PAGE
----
Kate Pottgen Harris was a sister to my 3rd great-grandmother, Louisa Pottgen Thornton. Her obituary was published in the Alton Evening Telegraph on 23 Feb 1882.

This is such a sad story.  She was only sick for a few hours before she died.  They sent a telegraph to her husband, but he didn’t make it in time to see her again.
2014-12-28_0001DEATH OF MRS. LOUIS HARRIS – Mrs. Kate Poettgen Harris, a native of this city, wife of Mr. Louis Harris, died shortly after 12 o’clock yesterday, at the family residence on Tenth street, after an illness lasting but a few hours, at the age of thirty-five years and six months. Her husband, who was working at the break on the Jacksonville division of the C. & A. railway, near Riverdale, was notified by telegraph, but failed to get home in time to see his wife alive, although kindly furnished an engine for the trip by Roadmaster Huskinson. Mrs. Harris, besides her husband, left three small children, with many relatives and friends to mourn her sudden death. The funeral will take place from the Cumberland Presbyterian church at 2 o’clock tomorrow afternoon.

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This was published in the 24 Jun 1938 issue of the Alton Evening Telegraph (Alton, IL). She sounds like she was pretty lively and youthful for being 88 years old.
2014-12-27_0021Widow Observes 88th Birthday
Mrs. Johanna Thornton, widow of Philip Thornton, founder of the oldest grocery in Alton, Wednesday celebrated her eighty-eighth birhtday. She makes her home at the residence connected with the old-time store, at Sixteenth and Belle streets, with Miss Mollie Thornton who has conducted the Thornton grocery since the death more than a year ago of M.M. Thornton.
Unlike many women, Mrs. Thornton, who was born in 1850, has a sence of pride in her advanced age. She has hosts of friends, not only in Alton, but throughout this part of the state, and to intimates is known affectionately as “Grandma Thornton”.
Mrs. Thornton retains a youthful spirit and cheery outlook on life, and enjoys good health. Often she calls a taxi and goes to the movies or out to dinner, and her company is a source of enjoyment to young people. She has a remarkable memory, especially of early times and the Civil War period here. Her recollections include the movements of Union army troop trains on the C. & A. past the old Thornton homestead, and of events at time of the assassination of Abraham Lincoln, at which time she was 15 years old.
A lifelong member of hte Old Cathedral parish, she seldom misses a Sunday attending church. She has many friends who often call on her to talk over old-time incidents.

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This is a picture of Vernon Weeks, my husband’s great uncle.  It looks like he has a favorite pet in his arms.:)

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  • Elizabeth Woods - January 19, 2015 - 4:18 pm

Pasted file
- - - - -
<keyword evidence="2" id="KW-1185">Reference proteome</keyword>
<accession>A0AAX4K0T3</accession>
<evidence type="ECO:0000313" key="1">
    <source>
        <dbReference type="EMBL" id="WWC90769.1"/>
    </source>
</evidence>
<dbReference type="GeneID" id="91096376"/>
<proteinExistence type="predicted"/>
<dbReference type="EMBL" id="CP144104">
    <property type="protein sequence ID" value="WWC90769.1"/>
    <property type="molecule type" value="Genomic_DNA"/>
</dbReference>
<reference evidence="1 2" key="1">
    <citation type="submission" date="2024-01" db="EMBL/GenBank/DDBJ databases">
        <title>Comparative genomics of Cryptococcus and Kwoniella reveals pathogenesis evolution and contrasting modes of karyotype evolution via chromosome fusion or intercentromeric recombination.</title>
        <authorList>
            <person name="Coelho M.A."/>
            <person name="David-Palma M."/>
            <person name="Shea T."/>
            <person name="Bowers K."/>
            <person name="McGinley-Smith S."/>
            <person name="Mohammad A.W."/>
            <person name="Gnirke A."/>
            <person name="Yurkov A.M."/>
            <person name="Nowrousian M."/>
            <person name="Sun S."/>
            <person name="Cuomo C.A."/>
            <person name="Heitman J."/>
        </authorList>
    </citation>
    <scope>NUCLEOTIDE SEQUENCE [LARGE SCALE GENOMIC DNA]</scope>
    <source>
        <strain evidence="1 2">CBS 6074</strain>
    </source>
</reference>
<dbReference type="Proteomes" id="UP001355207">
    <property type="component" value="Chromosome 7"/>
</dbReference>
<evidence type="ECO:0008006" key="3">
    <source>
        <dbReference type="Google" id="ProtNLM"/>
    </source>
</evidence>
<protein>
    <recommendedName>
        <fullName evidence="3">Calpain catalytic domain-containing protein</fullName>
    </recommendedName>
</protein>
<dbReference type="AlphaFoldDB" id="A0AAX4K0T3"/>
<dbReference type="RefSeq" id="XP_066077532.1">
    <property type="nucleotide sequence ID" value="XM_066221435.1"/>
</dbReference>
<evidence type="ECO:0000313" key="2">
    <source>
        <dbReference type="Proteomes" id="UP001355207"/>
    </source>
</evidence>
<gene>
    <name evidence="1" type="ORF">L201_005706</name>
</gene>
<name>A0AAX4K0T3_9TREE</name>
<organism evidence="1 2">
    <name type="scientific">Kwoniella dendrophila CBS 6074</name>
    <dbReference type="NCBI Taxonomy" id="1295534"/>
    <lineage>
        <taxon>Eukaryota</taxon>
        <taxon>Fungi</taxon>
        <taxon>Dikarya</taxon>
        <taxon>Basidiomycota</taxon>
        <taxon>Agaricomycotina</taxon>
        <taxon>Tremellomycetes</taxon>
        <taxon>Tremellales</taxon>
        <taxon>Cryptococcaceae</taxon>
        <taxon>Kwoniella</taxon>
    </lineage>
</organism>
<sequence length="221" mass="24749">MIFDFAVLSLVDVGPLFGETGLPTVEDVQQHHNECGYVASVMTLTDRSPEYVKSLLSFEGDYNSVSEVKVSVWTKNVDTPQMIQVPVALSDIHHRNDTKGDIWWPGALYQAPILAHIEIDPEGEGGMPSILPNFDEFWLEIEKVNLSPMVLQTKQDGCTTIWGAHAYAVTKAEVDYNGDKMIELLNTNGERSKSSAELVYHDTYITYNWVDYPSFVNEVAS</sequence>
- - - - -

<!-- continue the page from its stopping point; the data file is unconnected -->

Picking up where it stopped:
Jennifer, look closely at the house in the picture. It was our farm house! There’s the metal “climbing gate over the path to the back door. The huge tree in the picture was hit by lightening then by a strong ice storm, so Dad and my brothers took it down.
    The wooden swing bar and upright attached to the tree was used for swings which we kids would make. The tree right behind Uncle Vernon never did very well so Dad cut it down.
    The car in the drive next to the path to the porch was our car.

    Uncle Vernon was hugging Uncle Glenn’s goat. The goat was nice to him, but hateful to everyone else! The goat would wait until someone left the house, got too far from “safety” and would lower its horns and run full tilt to try to butt the unlucky person down.
    I don’t remember why we were keeping the goat for Uncle Glenn, but finally Dad got so disgusted with it he got rid of it by giving it to someone who wanted a male goat. We all breathed a sign of relief!!!

    The new addition to the back of the house had not been added on yet. I noticed the paint was peeling on the house. The cellar doors were the old wooden ones. It was a hot, dry, summer day when the picture was taken. Mom W.ReplyCancel

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Nellie and Lucy Jones were the granddaughters of Bridget Thornton Powers, a sister to my 3rd great-grandfather, James Patrick Thornton. They never married.

It looks like they were members (and one of them president) of a travel club in Alton, Illinois.  This article was published in the 16 May 1929 issue of the Alton Evening Telegraph.

After reading this, I am curious as to whether they actually went on trips together, or if they just read about places to go.

The magazine articles they read sound interesting.  I can’t help but wonder what “The Aristocracy of Vegetables” is about.:)
2014-12-28_0016Travel Club With Misses Jones

Misses Nellie Jones and Lucy Jones were hostesses last night to the Travel Club, entertaining at her home on Royal street. The meeting was the last for the 1928-1929 seasons but in June the club members will have a dinner party. the committee’s plans for the dinner will be announced later. The party will be enjoyed in three weeks. Miss Nellie Jones is president of the club.

The reading of magazine articles has interested members of the club this season. Last night Mrs. M.A. Souers, Mrs. Clydde Auten and Mrs. P.W. Jacoby read articles on “The Aristocracy of Vegetables” “Department Store Sales” and “Women as Buyers”. In the last named article the club learned that 85 per cent of the buying in America is done by the women.

After the program refreshments were served and a social hour was enjoyed.

 

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